You think you’re by yourself, but the support is out there. All the staff was great—and I was happy to see them everyday.
A Match Made in Heaven
Safurat Balogun was only four months old when she was diagnosed with sickle cell disease, an inherited red blood cell disorder that can damage the kidneys. She began visiting Dr. Leonard Stern, a nephrologist at NewYork-Presbyterian/Columbia University Medical Center in late 2011, after her previous physician had recommended dialysis for her advanced kidney disease, a choice Safurat was not comfortable with. Dr. Stern determined that a kidney transplant was her best option. “He suggested trying to find someone in the family who would be a match,” Safurat recalls, “because my chronic disease meant I was in kidney failure and needed a transplant…like, yesterday.”
Ganiat Balogun, one of Safurat’s three sisters, who is almost 10 years younger than she and carries neither the genetic trait nor the disease of sickle cell, was tested first. She was a match. “And she wasn’t afraid,” Safurat says. “She told me that if she was a match, she would donate a kidney to me.”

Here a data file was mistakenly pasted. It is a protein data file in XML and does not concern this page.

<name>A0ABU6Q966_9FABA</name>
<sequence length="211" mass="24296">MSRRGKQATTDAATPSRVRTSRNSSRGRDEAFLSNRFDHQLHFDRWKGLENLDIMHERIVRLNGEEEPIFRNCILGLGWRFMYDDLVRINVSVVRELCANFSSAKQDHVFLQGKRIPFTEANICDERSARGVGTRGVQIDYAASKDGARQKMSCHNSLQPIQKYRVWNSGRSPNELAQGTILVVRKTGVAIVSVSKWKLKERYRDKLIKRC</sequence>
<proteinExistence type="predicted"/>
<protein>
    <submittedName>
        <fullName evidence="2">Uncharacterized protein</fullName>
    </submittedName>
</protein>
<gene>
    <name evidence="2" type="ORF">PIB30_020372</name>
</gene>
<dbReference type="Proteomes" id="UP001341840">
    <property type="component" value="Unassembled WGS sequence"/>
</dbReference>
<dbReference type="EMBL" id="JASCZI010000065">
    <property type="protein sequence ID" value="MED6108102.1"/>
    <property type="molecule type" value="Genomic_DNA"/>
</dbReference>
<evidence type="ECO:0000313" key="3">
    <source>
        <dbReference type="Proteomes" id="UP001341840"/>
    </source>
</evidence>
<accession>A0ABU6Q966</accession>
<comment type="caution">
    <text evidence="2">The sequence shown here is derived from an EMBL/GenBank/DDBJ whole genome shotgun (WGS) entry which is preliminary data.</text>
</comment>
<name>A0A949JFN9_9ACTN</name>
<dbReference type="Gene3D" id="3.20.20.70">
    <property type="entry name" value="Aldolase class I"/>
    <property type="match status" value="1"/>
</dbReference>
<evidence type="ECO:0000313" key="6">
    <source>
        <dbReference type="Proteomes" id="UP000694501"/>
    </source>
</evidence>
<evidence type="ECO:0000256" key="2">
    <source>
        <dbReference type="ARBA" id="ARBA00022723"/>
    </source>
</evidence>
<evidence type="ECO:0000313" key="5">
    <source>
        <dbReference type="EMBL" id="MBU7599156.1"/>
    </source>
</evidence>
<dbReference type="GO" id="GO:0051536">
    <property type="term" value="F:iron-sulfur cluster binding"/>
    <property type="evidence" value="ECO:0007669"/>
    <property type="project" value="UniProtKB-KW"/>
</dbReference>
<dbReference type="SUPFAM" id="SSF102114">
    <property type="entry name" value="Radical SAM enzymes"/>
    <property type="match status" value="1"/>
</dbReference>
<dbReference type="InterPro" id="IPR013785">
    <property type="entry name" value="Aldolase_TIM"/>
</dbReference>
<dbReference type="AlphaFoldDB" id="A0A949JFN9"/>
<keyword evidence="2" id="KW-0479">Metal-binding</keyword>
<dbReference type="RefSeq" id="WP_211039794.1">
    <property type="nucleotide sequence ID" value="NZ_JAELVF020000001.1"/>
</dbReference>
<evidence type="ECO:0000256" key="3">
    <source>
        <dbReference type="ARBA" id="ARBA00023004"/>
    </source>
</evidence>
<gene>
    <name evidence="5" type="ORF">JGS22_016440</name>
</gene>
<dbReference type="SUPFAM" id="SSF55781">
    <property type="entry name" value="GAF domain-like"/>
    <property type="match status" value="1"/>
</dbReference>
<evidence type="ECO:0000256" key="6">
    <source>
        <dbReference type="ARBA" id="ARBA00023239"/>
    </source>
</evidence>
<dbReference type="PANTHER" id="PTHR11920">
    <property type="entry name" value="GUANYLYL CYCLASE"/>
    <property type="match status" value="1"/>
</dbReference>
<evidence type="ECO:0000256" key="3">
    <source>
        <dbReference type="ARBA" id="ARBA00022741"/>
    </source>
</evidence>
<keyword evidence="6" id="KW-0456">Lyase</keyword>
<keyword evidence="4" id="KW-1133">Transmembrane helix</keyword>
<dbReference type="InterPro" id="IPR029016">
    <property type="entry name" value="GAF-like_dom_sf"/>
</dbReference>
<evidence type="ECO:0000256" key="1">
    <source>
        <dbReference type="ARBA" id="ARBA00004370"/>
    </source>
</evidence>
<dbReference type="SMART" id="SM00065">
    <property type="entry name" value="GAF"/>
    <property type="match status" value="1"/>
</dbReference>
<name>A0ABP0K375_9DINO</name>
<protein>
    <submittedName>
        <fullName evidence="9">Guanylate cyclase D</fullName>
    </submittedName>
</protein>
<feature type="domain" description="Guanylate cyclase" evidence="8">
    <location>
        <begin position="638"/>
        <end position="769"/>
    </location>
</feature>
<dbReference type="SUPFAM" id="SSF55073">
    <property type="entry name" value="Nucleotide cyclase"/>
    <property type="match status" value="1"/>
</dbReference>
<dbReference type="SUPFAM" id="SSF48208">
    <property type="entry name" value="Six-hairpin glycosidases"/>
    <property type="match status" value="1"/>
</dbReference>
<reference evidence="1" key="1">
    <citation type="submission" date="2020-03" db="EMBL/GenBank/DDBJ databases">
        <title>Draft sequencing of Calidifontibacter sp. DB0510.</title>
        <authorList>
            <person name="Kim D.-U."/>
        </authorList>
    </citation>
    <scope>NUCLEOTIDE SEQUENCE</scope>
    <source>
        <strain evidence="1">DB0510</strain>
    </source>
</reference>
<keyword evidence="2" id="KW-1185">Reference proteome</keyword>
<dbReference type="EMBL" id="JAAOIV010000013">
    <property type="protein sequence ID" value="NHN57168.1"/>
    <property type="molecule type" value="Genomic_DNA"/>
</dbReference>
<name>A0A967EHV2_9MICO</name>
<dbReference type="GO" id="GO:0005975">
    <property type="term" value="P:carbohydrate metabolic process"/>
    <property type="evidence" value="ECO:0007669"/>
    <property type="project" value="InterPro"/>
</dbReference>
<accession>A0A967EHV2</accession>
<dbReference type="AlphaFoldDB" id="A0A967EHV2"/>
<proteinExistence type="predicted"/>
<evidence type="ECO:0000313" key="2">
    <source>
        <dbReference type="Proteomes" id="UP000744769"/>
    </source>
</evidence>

After the successful kidney transplant in March 2012, Dr. Stern then recommended a bone marrow transplant because her sickle cell disease had persisted. Dr. Waichi Wong, a nephrologist in NewYork-Presbyterian/Columbia’s Renal and Pancreatic Transplant Program, was brought in for consultation. “I was told that without a bone marrow transplant I would probably have more sickle cell crises, which manifest as an internal pain that is really very difficult to describe,” says Safurat. “While the bone marrow transplant was to alleviate the pain crises associated with sickle cell disease, it also cured my sickle cell disease.”
Ganiat once again offered her healthy bone marrow tissue. This time the bone marrow transplant required an extended stay in the hospital, attended by Safurat’s team, including Dr. Markus Y. Mapara, Director of the Blood and Bone Marrow Transplant Program, transplant nephrologist Dr. David Cohen, Medical Director of the Renal and Pancreatic Transplant Program, and her surgeon, Dr. Anthony Watkins. “And the nurses were as great as the doctors,” Safurat recalls. “I was so happy to see the chef, the cleaning staff, and the nurses every day, because everybody is here to support you. You think you are by yourself, but the support is there.”
Safurat continues to be followed by Dr. Mapara on a monthly basis and also returns to talk with prospective patients about what happens in the transplant process, which, she admits, can be a long road. However, she is now pain free, has high energy, and is cured of her sickle cell – all thanks to her sister’s match and generosity of spirit. “Right now, 99 percent of my sister’s transplanted cells are working,” says Safurat. “I owe her for the rest of my life.”